His tone comes across as mean spirited. It’s as if children paid the ultimate sacrifice for the rest of society, having pretty much lost two years of socialisation, through school closures and the like, which is without question crucial to their development. However, he neglects to mention important relevant factors such as the lag between the outbreak of covid and the scramble to develop and distribute vaccines. And what about the ongoing stress on the health system? My cousin is an emergency nurse and she is stuffed. She hates wearing an M95 mask when on duty but MUST (there is no choice) to protect herself and others from infection.

The entire objective of lockdown was to save lives, all lives, in the absence of a vaccine to Covid-19. It seems to me that those who readily dismiss the need for lockdown, don’t actually believe that people died from Covid or that if people did die, they did not think that death would come knocking at their door. Presumably, the were not directly affected by a family member or friend dying of Covid. Thus, they were prepared to take the risk not only for themselves but for others by questioning or protesting against lockdown. Ditto for refusing to wear a mask. This comes across as entitlement: To do what one does and wants to do regardless.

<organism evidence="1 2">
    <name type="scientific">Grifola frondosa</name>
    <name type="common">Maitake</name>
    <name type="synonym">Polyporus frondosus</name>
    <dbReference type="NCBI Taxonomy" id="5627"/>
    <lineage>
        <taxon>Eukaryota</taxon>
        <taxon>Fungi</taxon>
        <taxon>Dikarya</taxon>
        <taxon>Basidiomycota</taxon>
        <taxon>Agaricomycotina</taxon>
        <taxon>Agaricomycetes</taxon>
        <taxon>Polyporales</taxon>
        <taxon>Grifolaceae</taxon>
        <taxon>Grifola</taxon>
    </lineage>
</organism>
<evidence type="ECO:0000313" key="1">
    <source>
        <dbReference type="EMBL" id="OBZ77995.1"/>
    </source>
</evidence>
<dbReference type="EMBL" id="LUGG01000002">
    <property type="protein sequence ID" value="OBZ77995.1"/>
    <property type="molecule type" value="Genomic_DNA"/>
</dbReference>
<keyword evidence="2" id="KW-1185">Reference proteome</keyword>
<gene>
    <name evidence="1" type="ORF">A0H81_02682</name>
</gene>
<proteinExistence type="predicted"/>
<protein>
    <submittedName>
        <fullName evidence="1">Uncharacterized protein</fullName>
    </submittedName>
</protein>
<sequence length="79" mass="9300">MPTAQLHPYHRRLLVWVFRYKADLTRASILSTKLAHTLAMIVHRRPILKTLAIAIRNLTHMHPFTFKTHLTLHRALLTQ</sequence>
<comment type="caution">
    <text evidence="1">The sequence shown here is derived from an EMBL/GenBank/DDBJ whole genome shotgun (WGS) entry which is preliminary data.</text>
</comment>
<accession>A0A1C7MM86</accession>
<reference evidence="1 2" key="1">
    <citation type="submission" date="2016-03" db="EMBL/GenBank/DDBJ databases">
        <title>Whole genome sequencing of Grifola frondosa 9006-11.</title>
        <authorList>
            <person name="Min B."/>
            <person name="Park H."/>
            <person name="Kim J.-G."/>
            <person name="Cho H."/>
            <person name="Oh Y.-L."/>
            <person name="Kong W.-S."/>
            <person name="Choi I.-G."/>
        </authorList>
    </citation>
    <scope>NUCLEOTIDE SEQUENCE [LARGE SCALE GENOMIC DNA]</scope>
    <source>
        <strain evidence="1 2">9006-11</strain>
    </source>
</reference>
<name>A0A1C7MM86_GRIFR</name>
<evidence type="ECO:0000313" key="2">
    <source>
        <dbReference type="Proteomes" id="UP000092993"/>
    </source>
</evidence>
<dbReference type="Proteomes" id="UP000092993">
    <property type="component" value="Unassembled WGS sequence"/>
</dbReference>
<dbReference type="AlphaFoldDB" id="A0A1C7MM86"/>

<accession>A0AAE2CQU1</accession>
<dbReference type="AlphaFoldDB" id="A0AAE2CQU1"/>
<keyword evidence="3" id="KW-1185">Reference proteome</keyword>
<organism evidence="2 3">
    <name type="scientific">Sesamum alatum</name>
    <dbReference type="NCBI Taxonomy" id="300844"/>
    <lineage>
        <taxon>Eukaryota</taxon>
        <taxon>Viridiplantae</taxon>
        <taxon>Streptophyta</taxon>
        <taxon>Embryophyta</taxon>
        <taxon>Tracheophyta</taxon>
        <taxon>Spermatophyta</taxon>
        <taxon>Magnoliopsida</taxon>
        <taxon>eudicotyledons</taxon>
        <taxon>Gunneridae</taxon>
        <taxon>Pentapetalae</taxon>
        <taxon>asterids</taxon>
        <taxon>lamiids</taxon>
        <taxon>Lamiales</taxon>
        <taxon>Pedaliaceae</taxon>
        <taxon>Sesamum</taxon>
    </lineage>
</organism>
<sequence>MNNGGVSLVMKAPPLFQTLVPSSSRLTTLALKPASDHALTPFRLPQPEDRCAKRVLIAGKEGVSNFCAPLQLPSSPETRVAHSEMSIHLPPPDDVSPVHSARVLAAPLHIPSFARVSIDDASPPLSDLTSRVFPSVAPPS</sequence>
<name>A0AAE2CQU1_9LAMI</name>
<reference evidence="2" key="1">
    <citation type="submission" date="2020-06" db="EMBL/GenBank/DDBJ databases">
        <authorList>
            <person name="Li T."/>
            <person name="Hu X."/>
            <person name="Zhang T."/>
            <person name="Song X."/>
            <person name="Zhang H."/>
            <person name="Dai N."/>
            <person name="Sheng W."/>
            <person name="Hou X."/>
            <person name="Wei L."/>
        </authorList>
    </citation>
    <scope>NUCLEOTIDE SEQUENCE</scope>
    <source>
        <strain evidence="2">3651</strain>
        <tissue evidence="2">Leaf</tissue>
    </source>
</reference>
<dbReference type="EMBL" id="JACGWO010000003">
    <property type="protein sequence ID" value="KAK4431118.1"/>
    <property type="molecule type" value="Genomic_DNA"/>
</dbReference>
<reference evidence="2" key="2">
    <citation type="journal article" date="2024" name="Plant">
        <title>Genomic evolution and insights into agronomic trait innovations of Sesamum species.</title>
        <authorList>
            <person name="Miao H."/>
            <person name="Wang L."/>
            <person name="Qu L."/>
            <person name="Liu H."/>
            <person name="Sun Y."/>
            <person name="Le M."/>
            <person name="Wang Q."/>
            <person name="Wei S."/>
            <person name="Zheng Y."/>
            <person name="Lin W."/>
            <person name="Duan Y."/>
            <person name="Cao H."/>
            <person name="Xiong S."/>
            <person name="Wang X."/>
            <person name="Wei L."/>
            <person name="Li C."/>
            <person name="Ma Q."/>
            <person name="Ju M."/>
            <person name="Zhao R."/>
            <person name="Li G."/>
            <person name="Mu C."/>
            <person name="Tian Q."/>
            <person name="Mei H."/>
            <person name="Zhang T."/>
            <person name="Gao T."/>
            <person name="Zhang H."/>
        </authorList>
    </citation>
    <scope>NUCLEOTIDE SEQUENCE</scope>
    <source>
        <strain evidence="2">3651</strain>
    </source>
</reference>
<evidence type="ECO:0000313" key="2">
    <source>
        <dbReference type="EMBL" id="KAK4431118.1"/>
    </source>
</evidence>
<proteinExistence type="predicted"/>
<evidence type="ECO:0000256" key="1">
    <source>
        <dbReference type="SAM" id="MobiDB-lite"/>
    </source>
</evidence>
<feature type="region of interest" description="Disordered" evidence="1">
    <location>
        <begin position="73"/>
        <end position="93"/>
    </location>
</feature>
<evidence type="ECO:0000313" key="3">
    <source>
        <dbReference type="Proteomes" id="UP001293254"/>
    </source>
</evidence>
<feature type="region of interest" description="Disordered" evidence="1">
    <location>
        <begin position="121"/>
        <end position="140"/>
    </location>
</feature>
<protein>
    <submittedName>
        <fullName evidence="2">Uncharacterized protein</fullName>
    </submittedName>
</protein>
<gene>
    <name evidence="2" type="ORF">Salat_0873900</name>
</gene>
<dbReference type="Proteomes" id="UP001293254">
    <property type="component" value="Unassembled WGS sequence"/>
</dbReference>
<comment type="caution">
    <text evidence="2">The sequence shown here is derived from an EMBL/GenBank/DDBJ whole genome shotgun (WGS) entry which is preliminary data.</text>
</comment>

There is no denying that everyone was impacted by stay-at-home orders and border closures. My parents passed (separately) in New Zealand in 2020 but I could not attend their funerals. As much as this cost me personally, I accepted the rationalisation for lockdown in terms of the need to protect myself and others from covid. People died, including children, and continue to die. The current policy framework is ‘living with Covid’. But, for some, the cold hard reality is actually dying not living with Covid.

In putting adolescent mental health front and centre to the debate on lockdown, important though this is, we ought to be mindful that we do not inadvertently pave the way for a new culture of victimology in which young people look inward to doubt and distrust. It is conceivable that when we look beyond ourselves, and the curtailing of our individual rights or freedoms, we can fully appreciate the value in every life and conduct ourselves in the knowledge that we have the capacity to redefine ourselves and our lives.